Swedish carmaker Volvo Cars said on Thursday that its vehicle range will go leather-free or ‘vegan-friendly’ by 2030, offering instead bio-based and recycled materials to a customer base that increasingly wants sustainably sourced products.
“We’ve got a new generation of customers coming through, they’re far more interested in the products they buy and having an ethical story behind them,” Robin Page, Volvo’s head of design, told Reuters. “They want to understand where the materials come from.”
Volvo said the shift recognises customer concerns over animal welfare issues in the leather industry and the environmental impacts of cattle farming.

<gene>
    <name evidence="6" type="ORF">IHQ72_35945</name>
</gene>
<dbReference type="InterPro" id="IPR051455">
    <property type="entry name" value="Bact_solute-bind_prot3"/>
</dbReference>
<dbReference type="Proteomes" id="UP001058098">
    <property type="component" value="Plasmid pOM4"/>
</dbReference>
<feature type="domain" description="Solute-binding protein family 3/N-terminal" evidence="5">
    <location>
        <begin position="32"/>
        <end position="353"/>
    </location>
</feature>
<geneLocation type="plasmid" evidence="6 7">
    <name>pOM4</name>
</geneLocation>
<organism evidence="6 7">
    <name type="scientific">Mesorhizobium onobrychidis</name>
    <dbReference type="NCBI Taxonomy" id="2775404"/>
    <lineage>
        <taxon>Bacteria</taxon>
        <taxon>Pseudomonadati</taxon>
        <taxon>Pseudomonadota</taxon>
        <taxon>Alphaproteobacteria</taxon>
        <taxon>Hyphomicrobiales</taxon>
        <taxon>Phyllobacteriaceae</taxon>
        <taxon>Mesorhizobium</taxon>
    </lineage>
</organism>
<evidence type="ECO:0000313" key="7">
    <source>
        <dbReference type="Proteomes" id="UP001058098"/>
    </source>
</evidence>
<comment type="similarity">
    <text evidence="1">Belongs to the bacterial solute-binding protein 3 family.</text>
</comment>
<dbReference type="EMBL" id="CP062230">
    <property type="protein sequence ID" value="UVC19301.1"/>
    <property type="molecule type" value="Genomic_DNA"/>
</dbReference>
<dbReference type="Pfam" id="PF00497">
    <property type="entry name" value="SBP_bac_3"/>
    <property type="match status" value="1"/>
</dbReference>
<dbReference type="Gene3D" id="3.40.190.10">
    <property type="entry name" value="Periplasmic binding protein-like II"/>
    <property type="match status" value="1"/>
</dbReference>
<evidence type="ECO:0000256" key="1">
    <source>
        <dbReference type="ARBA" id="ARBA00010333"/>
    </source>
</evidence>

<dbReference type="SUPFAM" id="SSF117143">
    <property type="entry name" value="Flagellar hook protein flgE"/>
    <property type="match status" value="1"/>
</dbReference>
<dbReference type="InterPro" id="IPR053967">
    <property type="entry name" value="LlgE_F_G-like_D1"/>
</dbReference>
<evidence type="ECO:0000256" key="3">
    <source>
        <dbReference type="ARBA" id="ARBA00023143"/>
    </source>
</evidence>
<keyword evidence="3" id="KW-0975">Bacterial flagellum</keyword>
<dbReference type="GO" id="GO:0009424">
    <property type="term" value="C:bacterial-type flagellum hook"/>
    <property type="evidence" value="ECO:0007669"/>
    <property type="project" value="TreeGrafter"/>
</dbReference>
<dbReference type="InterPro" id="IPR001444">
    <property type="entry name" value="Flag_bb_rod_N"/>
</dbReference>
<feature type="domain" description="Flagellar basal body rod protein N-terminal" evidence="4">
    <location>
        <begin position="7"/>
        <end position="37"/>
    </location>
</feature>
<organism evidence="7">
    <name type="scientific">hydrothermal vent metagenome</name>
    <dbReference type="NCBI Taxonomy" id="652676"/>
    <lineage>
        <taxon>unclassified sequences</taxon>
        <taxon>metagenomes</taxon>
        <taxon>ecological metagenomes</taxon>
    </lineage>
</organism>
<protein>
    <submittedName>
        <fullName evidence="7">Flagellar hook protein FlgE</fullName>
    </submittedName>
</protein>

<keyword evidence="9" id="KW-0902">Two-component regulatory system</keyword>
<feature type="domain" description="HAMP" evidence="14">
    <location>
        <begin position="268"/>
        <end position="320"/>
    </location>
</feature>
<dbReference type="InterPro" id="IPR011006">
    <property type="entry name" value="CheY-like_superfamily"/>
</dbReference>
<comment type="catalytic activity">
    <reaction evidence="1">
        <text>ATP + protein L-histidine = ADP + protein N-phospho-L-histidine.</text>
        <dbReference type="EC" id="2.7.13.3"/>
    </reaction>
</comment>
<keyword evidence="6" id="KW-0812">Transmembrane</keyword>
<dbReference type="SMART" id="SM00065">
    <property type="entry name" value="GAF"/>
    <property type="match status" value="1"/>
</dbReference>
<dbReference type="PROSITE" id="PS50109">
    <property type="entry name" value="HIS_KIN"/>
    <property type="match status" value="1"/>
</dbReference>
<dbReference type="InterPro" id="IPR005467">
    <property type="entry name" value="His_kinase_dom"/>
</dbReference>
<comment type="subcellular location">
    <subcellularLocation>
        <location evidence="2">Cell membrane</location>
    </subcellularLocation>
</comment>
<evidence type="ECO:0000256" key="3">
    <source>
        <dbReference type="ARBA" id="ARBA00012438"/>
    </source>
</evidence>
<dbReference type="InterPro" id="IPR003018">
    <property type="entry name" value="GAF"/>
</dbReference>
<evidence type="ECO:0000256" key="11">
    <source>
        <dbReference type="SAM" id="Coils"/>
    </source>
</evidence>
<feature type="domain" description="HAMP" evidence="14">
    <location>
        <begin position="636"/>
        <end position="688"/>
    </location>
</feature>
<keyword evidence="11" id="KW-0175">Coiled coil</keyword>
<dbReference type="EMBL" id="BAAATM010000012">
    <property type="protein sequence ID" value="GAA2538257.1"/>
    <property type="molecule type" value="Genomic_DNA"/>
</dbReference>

It also coincides with the sustainable aspirations of Volvo’s plan to offer an all-electric car lineup by 2030.
Volvo’s current all-electric C40 Recharge model is already leather-free, and the company is exploring using materials such as Nordico – made from forestry byproducts, recycled corks and plastic bottles – that head of design Page said has the same “softness and warmth” as leather.
“For someone who loves leather but is aware of the negative effects of leather on the environment, this is a good, modern way to capture the properties but is the right material for the future,” Page said.
The carmaker also aims to use recycled polyester to cut its carbon footprint and linen from flax plants grown in Sweden in between crops, which replenishes the soil. Volvo will also use flax fibres for door panels.
“Consumers are not just focused on the sustainability of the end product but also the material that goes into it, including the sourcing” said Stuart Templar, Volvo’s director of global sustainability.